Connelly’s (A Man for the Times, 2012, etc.) fourth novel follows Jim Herlihy’s tumultuous life as a struggling businessman, a murder suspect and the object of a young stripper’s affection.
Set on Boston’s Schraft Street, this tale embraces the city and working-class charm. Herlihy, who loves his community, struggles to make ends meet, as he pours over his business finances in an effort to keep his gym afloat. Readers will take an immediate liking to him: He refuses to cut any of his employees’ salaries and strives for honesty in his work. His tragic life—he lost his mother at a young age—hasn’t affected his pleasant demeanor, and he isn’t overly prideful about his handsome appearance. One of his young tenants, a beautiful but confused stripper named Amy, has fallen in love with him—a serious complication, since Herlihy looks on her with brotherly affection. At various local haunts, readers see a close-knit group of people who, despite their gruff exterior, care for each other deeply. Serious difficulties arise, though, when a local thug named Hoary Harry threatens to rape Amy—then turns up dead. Sane but notoriously tough Herlihy is the obvious suspect, and now the police and the mob are out for justice. This well-constructed mystery isn’t without fault, though; in particular, dialogue can ring untrue (“You’re running the Big Jerk Capital of the world!”), and the story doesn’t immediately grab the reader. When the action slows down, the story can become tedious, as when the actual gym’s finances are relayed early in the novel. Still, Connelly provides an enjoyable bit of entertainment, and he clearly knows and loves his city.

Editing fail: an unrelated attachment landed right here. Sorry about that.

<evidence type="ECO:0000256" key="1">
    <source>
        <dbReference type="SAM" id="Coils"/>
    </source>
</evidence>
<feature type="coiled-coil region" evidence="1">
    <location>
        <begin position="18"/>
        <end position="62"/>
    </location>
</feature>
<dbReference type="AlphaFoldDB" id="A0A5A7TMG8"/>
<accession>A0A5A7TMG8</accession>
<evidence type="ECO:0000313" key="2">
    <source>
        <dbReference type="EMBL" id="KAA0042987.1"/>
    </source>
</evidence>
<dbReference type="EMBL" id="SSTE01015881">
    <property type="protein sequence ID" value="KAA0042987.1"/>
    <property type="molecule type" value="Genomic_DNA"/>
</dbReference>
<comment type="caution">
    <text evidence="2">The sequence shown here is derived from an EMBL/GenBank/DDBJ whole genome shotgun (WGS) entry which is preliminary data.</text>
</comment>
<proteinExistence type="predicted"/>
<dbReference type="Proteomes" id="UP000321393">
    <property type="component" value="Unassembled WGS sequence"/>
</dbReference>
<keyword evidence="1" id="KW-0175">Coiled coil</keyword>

A fun but flawed mystery that offers ample urban escapism.